Subject: Re: CVS commit: src/sys/arch/xen/xen
To: Manuel Bouyer <email@example.com>
From: Lennart Augustsson <firstname.lastname@example.org>
Date: 03/27/2005 01:23:20
Manuel Bouyer wrote:
> On Sun, Mar 27, 2005 at 12:54:48AM +0100, Lennart Augustsson wrote:
>>>This would probablt be a good idea, but isn't __insn_barrier() a
>>>gcc builtin ?
>>Would that really be correct? I thought __insn_barries() was there
>>to stop gcc from reordering instructions, whereas x86_lfence() is
>>there to stop the processor from reordering loads and stores.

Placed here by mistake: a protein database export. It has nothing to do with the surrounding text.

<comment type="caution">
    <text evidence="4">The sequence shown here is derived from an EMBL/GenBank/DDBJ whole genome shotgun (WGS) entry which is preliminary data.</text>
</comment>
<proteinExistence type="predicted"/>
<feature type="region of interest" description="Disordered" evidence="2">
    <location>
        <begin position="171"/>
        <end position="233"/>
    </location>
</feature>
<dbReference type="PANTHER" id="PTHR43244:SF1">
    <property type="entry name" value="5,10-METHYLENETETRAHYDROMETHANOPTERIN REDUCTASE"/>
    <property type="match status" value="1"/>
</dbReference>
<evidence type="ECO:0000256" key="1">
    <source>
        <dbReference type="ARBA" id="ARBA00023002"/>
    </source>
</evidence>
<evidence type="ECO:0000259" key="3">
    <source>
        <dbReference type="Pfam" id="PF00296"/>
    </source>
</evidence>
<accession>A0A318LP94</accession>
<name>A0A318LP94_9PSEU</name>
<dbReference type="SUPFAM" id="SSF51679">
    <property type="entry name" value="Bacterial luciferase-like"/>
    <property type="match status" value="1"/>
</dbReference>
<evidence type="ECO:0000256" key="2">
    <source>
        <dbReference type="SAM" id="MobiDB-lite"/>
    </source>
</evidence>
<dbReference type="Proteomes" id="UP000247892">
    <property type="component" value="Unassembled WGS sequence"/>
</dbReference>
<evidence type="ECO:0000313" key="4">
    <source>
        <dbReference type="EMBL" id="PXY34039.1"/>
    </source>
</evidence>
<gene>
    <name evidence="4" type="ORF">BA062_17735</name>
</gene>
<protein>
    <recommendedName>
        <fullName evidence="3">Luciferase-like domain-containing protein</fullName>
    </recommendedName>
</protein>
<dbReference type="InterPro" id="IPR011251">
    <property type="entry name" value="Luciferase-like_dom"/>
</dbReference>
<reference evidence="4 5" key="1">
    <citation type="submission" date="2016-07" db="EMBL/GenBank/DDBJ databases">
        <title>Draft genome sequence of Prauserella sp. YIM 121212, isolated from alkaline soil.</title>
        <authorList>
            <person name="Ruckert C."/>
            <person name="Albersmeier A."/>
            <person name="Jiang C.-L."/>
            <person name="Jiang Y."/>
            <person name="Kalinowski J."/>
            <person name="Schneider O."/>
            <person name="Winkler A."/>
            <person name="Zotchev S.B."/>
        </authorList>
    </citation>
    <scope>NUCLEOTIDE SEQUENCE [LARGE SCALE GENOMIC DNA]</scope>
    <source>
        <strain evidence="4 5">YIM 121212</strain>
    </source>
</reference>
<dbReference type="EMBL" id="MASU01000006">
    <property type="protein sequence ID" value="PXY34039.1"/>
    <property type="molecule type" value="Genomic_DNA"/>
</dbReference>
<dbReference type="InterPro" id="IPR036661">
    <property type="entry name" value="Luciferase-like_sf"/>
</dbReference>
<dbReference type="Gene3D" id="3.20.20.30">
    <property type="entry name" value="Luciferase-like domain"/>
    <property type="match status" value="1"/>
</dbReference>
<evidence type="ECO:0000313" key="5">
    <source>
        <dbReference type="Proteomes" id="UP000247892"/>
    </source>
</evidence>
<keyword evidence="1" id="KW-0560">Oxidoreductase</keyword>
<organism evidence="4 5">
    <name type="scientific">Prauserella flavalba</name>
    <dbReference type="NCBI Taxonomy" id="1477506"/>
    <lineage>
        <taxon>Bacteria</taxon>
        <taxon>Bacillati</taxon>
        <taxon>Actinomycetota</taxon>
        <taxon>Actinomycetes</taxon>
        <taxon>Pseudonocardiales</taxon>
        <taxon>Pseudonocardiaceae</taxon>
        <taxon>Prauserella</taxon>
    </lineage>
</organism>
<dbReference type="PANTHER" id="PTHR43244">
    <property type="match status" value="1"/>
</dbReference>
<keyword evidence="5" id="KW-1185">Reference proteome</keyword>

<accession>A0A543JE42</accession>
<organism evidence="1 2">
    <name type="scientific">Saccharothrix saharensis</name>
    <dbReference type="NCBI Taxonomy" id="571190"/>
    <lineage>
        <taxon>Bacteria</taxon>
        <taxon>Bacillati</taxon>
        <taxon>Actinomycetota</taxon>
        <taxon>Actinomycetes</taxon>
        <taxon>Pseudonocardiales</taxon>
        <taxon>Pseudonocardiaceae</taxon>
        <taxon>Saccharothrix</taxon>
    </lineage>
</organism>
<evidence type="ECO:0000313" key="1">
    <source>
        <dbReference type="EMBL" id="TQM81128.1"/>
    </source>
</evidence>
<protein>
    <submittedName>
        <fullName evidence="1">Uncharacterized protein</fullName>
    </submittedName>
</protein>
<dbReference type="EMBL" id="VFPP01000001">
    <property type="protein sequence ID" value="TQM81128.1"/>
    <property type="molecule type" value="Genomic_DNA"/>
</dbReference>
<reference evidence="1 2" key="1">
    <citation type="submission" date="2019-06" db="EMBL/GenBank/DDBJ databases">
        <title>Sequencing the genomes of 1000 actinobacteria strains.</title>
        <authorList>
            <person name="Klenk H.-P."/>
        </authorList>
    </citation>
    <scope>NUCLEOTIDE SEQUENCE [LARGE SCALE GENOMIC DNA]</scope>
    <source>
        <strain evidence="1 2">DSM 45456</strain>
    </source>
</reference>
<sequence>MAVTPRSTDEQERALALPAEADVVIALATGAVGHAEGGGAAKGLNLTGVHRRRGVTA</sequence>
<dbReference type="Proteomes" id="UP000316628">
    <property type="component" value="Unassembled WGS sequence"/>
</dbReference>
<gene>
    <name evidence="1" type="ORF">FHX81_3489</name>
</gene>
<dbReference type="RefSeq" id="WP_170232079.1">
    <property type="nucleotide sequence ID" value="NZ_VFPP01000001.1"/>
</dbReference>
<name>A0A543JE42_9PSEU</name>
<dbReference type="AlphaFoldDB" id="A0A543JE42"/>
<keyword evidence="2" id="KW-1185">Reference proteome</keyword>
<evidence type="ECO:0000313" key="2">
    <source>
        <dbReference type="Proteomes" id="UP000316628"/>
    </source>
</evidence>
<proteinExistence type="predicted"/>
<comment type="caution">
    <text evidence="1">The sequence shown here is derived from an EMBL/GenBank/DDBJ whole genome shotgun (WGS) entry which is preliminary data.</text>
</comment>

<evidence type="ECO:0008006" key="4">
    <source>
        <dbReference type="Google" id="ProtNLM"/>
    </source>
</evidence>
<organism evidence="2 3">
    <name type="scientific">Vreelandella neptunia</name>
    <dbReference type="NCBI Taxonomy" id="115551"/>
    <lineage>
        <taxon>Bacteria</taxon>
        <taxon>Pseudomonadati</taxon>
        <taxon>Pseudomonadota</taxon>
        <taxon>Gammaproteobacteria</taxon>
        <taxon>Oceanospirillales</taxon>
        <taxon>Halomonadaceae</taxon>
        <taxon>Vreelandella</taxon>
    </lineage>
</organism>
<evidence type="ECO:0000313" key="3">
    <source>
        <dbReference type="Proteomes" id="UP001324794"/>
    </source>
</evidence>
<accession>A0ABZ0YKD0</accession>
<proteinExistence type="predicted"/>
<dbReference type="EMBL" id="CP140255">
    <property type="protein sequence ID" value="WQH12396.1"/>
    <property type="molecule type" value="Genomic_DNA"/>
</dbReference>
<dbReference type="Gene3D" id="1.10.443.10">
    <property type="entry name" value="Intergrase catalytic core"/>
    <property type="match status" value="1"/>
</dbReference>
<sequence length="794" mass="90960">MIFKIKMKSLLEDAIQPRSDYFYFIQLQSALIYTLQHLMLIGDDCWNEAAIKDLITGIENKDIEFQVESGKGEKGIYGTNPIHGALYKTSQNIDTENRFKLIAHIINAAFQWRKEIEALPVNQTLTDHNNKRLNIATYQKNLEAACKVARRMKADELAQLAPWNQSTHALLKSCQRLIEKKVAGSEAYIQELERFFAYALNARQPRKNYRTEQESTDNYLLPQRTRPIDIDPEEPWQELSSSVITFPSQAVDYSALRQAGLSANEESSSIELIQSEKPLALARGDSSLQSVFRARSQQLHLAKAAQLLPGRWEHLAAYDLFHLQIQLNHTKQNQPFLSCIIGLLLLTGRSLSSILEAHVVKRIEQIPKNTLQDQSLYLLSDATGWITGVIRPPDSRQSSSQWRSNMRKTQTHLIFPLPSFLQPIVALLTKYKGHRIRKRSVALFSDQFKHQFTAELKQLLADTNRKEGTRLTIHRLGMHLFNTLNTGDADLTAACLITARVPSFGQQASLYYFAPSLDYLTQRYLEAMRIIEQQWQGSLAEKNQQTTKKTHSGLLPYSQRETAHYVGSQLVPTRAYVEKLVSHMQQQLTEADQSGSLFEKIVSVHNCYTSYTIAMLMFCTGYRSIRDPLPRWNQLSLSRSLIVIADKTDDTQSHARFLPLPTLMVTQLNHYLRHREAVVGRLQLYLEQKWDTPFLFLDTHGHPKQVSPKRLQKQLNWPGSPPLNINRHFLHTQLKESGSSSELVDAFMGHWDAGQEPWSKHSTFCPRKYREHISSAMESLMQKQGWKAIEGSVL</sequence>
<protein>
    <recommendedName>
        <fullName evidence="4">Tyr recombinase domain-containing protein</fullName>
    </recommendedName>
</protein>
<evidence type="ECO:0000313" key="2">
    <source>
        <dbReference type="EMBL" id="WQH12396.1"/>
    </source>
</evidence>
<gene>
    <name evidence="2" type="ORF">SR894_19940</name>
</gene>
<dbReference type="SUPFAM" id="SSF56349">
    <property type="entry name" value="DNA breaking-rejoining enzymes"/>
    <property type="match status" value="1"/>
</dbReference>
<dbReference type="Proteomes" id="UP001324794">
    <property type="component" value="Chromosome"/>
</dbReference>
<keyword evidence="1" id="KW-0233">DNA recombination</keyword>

> I think we want a MI function to stop the processor from reordering
> instructions too. There is potentially a similar problem in the esiop(4)
> driver than the one I had with xen. I could abuse bus_space_barrier()
> for this but it's not quite right either.
> If we don't want the compiler to reorder instructions, I don't think we want
> to CPU to do it.
You may want to disallow the compiler to reorder, but allow the CPU to.
E.g., when programming with threads on a single CPU. The CPU reordering
(on an x86) never changes how the processor sees the memory if it is the
only client of the memory.
So I think there is a case for both. And yes, of course we want MI ways
of doing it. There is a whole range of possible fences one can imagine
and they carry different costs depending on the platform.